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CA28 - Are you responsible?
Architects need to start taking more responsibility.
THE TOPIC - CARBON RESPONSIBILITY
We’ve got a responsibility problem - nobody is taking responsibility for carbon.
One of the biggest problems we face when it comes to carbon emissions in architecture is that everyone thinks that reducing emissions is somebody else’s problem, and in many ways for good reason.
The user is just inhabiting a building someone else built
The contractor is just building what someone else designed
The architect is just designing what someone else commissioned
The owner is just commissioning something they can afford to build
Users have minimal control once the building it built, contractors can’t do much once the building is designed, architects are constrained by the design brief, and owners have a plethora of constraints revolving around market demand, maintenance, and affordability. In many ways it is a vicious circle of everyone thinking another group is responsible for making change. Of course, the obvious rebuttal to this argument is that architects and owners, who are the first ones at the table, have more of the responsibility because their decisions during the early stages of the design process have more impact. Although that might be true, I think we need to do less finger-pointing and focus on ALL taking responsibility for the emissions of buildings.
The GHG Protocol is a framework designed to assign responsibility for emissions based on who (corporations and governments) is producing the emissions. You may have heard these terms before - they are known as the Scope 1, 2, and 3 emissions. Scope 1 and 2 consist of direct and indirect emissions created by a company from onsite combustion, and emissions generated offsite from electricity use. Scope 3, which is optional to report, are upstream or downstream emissions that are critical to the function of a business. For obvious reasons, these emissions are much more difficult to define and have significant overlap between companies.
If you look at an architecture firm, for example, the emissions generated from burning fossil fuels to heat your office space are Scope 1. The emissions generated at the electricity power plant to run your computers are Scope 2. Your Scope 3 emissions would include emissions from the office chairs you purchased and the building you designed, to name a few.
THE BIG PROBLEM
If you assign mandatory emissions (Scope 1 & 2) to a building using the Corporate GHG Protocol you realize that the biggest emissions contributors in the value chain are product manufacturers and tenants/owner-occupiers. While this may not seem like a big issue, these two parties have some of the least impact on the actual commissioning and design of the building but are responsible for the largest chunk of emissions. If this wasn’t bad enough, those with arguably the most control, the architect, contractor, and developer, have virtually no Scope 1 or 2 emissions. This is a problem.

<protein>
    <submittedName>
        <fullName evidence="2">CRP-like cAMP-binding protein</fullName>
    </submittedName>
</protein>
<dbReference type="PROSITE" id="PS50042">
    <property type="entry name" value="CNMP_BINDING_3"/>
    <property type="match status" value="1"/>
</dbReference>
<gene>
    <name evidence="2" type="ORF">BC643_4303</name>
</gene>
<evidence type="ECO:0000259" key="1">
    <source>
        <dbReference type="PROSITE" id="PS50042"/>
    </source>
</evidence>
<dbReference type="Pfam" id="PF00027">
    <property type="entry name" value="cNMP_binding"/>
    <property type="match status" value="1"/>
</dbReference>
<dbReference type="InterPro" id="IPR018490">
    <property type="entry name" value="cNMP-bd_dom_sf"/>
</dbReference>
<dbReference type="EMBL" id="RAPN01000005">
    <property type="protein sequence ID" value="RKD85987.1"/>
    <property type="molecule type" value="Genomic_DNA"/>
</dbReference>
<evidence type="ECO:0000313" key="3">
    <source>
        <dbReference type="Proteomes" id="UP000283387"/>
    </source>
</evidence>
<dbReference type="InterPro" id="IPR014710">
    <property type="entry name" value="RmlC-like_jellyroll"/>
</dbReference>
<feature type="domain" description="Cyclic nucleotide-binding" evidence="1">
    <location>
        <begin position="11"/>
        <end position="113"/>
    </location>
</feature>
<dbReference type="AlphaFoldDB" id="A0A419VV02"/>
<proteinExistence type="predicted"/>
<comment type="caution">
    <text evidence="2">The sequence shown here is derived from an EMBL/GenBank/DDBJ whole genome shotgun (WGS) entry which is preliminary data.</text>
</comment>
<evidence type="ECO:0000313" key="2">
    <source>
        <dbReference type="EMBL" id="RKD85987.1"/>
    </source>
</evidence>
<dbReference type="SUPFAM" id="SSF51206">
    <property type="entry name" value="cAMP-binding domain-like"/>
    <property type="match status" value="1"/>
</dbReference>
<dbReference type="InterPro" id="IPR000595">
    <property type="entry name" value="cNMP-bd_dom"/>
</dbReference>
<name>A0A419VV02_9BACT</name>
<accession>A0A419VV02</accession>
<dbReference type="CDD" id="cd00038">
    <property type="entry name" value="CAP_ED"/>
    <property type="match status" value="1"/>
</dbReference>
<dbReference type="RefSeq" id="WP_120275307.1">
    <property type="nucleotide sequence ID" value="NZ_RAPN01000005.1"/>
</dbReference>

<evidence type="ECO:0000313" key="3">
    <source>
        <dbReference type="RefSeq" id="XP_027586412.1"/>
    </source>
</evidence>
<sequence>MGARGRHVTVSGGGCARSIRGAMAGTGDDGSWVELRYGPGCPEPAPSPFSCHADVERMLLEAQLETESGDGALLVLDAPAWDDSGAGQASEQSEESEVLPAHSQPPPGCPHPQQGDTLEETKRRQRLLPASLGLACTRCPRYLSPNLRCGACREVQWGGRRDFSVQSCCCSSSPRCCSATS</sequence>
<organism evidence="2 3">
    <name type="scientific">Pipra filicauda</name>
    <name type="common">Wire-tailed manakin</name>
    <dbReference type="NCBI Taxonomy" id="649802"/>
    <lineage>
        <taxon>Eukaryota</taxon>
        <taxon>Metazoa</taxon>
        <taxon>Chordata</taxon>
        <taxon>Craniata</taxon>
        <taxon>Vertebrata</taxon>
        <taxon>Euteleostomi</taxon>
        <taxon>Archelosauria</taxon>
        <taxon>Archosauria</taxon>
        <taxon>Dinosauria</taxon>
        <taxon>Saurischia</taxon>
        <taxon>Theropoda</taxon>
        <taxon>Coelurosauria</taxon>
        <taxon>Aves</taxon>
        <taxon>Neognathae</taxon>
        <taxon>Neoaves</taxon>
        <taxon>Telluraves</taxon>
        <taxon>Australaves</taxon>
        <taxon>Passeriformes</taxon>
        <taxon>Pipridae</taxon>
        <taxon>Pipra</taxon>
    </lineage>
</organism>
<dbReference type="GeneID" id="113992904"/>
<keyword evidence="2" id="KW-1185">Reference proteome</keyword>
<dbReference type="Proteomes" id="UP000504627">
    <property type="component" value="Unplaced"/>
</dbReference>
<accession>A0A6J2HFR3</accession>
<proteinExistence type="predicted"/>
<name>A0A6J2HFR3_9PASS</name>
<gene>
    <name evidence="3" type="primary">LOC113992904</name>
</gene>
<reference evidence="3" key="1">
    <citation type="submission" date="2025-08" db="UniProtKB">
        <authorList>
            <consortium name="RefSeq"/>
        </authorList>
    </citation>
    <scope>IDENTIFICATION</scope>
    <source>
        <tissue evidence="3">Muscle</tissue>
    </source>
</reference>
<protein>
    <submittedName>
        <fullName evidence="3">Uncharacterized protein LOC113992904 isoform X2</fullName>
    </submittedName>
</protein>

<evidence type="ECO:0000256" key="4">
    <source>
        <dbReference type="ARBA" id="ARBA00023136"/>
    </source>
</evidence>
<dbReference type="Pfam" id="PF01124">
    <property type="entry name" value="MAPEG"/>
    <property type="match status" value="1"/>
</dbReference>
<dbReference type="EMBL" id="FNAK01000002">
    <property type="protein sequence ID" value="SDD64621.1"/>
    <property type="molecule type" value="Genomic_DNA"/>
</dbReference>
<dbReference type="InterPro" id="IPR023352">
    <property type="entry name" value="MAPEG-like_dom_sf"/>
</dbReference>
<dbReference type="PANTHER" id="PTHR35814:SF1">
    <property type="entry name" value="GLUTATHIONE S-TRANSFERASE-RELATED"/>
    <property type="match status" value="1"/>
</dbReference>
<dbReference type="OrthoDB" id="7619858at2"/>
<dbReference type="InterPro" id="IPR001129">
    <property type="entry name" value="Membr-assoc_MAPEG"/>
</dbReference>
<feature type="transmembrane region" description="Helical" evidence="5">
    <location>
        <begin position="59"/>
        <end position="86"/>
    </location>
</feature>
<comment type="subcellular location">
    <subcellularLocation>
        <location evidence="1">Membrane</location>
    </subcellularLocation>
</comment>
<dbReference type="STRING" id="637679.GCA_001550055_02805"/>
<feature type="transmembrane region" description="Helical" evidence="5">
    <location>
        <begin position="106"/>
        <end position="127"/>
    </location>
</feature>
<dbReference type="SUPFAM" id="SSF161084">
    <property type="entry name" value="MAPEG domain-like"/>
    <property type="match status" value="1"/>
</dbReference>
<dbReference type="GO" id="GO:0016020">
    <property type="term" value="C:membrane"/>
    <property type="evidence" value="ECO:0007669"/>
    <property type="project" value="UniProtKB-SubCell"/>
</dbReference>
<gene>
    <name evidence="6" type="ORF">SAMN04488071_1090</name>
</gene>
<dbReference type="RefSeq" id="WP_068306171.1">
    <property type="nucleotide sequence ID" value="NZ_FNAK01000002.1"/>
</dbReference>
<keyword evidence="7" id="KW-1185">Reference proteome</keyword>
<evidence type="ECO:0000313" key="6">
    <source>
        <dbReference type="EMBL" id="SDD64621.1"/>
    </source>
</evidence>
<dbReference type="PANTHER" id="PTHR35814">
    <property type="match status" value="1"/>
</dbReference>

LMN Architects created this very helpful graphic from their Path to Zero Series to explain the emissions of critical parties in a design process by Life Cycle Stages. Specifically for the architect, it’s all Scope 3. We as architects need to step up and work to understand, communicate, and reduce our Scope 3 emissions and in doing so help those with less control in the value chain reduce theirs.
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WHY IT MATTERS
Scope matters for three primary reasons:
Architects, developers, and contractors should be taking more responsibility
Sure, most of the emissions from buildings don’t fall under the key team members of a design process, but we are responsible for making the choices. Together a team that is aligned on their goal to reduce emissions should focus on the scope 3 emissions which have a much larger impact than their scope 1 & 2.
Product manufacturers design a part, but not the whole
Product manufacturers are responsible for one of the biggest portions of emissions in buildings but they have minimal control over the system design. Think about concrete, for example. Notoriously high emissions, but although the concrete supplier has control over his mix, he is responding to the structural engineers’ design for strength and volumes.
Tenants have zero control over the building systems they inherit
Imagine you are a tenant that has high ambitions of reducing your carbon footprint, the problem is your landlord just installed a new gas furnace in your building. Well now your scope 1 emissions just went up even though you had nothing to say about it. That is an issue.
1 PERSON TO FOLLOW
Ryan is the founder and CEO of Mantel Developments. Helping to create a resilient, low-carbon future. He specializes in building embodied carbon life cycle assessment, green building consulting and certification including LEED and Zero Carbon Building Standard.
1 RESOURCE TO ACT ON
Have you been on ThermalEnvelope.ca? It’s a fantastic resource for understanding the energy performance and thermal bridging characteristics of standard systems.
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